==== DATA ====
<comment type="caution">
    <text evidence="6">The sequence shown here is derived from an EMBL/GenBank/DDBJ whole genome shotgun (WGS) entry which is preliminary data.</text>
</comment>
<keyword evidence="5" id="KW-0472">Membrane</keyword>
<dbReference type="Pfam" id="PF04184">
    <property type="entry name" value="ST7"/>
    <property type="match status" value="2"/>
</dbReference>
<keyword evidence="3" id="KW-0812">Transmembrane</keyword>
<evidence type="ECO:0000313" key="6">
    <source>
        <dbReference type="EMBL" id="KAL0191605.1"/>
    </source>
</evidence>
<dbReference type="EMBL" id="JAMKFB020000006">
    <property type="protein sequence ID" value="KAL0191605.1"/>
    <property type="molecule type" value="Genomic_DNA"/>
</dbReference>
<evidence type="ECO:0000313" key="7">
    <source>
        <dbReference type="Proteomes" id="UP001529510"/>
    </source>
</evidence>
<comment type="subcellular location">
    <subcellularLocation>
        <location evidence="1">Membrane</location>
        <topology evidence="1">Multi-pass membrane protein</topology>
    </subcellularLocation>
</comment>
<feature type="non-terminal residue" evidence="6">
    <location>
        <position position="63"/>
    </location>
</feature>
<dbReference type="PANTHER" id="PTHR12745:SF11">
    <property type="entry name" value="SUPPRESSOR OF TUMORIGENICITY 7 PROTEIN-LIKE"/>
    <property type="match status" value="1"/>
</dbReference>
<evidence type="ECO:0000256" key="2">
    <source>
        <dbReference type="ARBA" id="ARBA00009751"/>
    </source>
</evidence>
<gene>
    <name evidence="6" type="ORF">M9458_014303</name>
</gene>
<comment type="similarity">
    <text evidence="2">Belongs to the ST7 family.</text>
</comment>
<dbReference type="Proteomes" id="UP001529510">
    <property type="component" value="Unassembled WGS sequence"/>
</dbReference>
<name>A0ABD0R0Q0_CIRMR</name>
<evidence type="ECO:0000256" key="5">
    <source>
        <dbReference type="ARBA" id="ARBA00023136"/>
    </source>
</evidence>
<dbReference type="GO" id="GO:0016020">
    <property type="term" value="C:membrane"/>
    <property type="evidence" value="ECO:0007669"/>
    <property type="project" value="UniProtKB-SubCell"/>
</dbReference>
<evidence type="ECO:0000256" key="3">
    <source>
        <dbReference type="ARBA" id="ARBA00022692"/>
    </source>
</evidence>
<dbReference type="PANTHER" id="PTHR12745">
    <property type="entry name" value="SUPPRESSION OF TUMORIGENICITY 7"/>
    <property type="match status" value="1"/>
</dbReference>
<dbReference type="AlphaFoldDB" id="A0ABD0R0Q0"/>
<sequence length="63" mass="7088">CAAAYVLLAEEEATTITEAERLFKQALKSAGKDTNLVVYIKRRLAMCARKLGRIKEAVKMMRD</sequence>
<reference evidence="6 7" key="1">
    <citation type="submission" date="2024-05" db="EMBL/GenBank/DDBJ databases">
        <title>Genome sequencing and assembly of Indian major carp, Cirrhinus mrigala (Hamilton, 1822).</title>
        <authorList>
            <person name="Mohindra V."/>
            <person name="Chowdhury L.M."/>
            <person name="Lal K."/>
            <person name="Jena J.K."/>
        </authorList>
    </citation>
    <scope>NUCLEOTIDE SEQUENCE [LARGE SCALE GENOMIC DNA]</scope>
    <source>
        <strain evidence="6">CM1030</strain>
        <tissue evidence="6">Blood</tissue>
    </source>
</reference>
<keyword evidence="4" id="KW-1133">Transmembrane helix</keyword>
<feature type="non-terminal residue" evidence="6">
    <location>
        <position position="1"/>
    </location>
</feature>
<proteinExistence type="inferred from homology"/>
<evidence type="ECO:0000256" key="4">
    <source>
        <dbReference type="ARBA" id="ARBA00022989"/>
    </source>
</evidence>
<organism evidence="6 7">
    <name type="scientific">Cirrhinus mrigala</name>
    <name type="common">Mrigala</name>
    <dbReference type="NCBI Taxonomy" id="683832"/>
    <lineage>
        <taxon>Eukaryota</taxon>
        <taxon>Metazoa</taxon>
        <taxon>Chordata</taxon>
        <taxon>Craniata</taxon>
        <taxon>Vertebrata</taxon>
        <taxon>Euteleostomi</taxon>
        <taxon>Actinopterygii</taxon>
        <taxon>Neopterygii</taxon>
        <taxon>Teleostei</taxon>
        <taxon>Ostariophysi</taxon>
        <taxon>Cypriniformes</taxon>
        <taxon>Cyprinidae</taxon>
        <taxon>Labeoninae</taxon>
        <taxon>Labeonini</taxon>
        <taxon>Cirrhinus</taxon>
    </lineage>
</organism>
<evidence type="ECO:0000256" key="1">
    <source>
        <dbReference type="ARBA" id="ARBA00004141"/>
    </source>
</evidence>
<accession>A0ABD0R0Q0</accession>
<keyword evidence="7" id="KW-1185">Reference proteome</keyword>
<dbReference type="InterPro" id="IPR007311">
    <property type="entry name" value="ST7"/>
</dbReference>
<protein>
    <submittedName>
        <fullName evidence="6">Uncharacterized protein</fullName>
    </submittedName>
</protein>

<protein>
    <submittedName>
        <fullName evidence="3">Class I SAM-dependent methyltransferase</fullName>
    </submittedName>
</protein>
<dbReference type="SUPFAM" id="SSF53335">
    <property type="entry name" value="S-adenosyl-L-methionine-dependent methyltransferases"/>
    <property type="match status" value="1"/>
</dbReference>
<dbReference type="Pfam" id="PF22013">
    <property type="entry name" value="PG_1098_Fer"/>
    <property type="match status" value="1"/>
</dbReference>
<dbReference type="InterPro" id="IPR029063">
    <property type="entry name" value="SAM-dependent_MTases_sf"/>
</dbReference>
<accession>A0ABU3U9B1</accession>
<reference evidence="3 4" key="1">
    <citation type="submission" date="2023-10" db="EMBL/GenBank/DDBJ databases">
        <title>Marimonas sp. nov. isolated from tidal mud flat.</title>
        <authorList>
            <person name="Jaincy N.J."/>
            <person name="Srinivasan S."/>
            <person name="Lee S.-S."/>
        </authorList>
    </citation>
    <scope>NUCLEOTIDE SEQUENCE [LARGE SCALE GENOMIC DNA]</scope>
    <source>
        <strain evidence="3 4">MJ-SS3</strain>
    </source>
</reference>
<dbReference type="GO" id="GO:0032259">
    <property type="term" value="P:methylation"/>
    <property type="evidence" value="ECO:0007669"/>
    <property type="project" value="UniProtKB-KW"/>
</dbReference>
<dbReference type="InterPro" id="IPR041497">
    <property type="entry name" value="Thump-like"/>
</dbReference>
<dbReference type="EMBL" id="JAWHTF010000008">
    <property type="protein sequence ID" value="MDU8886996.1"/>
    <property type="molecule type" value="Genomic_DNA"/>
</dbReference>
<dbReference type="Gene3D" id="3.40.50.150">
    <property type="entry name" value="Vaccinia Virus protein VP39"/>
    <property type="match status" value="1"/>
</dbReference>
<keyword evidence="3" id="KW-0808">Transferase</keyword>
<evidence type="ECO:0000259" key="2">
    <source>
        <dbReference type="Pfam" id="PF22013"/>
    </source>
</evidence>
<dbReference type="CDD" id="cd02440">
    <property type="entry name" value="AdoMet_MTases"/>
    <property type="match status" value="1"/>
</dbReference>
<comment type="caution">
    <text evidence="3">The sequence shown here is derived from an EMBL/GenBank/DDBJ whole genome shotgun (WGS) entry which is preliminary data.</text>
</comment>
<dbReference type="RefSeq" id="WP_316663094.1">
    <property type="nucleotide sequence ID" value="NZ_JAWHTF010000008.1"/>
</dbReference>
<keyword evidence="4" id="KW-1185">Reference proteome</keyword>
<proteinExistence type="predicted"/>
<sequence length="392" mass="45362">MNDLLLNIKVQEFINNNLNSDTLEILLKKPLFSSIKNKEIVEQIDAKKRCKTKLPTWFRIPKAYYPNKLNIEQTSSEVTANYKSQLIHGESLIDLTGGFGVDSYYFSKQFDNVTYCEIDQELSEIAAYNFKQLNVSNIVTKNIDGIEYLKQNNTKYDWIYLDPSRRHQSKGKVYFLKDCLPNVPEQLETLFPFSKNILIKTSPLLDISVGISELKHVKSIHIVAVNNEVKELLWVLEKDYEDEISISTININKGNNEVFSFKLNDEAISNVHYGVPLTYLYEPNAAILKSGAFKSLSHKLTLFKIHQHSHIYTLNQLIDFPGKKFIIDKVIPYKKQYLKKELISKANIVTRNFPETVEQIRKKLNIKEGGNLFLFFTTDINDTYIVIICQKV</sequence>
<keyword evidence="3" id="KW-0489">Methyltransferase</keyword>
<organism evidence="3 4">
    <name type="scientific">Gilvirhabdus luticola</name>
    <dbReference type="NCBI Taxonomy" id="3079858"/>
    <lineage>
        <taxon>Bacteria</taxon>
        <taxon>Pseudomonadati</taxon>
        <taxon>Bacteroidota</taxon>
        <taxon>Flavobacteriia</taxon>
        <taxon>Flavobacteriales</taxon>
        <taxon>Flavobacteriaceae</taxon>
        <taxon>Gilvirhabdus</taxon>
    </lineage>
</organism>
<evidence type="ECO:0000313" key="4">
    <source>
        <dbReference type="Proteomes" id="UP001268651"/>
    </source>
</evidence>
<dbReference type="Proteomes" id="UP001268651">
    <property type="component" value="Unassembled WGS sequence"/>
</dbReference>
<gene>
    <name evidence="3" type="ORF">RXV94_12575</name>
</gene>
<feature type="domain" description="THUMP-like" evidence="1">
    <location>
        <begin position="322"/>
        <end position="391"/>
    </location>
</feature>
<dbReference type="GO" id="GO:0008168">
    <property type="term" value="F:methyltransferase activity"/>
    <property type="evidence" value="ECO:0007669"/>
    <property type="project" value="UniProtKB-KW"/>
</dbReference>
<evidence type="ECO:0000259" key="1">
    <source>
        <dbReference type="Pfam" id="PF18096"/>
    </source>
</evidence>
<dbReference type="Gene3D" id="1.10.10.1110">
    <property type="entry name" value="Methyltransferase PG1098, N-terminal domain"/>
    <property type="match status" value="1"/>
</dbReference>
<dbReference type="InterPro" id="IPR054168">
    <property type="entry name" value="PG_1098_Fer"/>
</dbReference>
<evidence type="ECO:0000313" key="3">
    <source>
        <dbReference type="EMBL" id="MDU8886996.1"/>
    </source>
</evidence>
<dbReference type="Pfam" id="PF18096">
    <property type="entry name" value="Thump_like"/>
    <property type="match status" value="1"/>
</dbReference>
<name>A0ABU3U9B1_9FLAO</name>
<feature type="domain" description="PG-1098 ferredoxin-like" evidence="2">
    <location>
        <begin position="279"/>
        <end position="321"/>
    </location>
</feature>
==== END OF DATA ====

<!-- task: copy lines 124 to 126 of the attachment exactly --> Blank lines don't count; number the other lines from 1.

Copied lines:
</organism>
<evidence type="ECO:0000256" key="1">
    <source>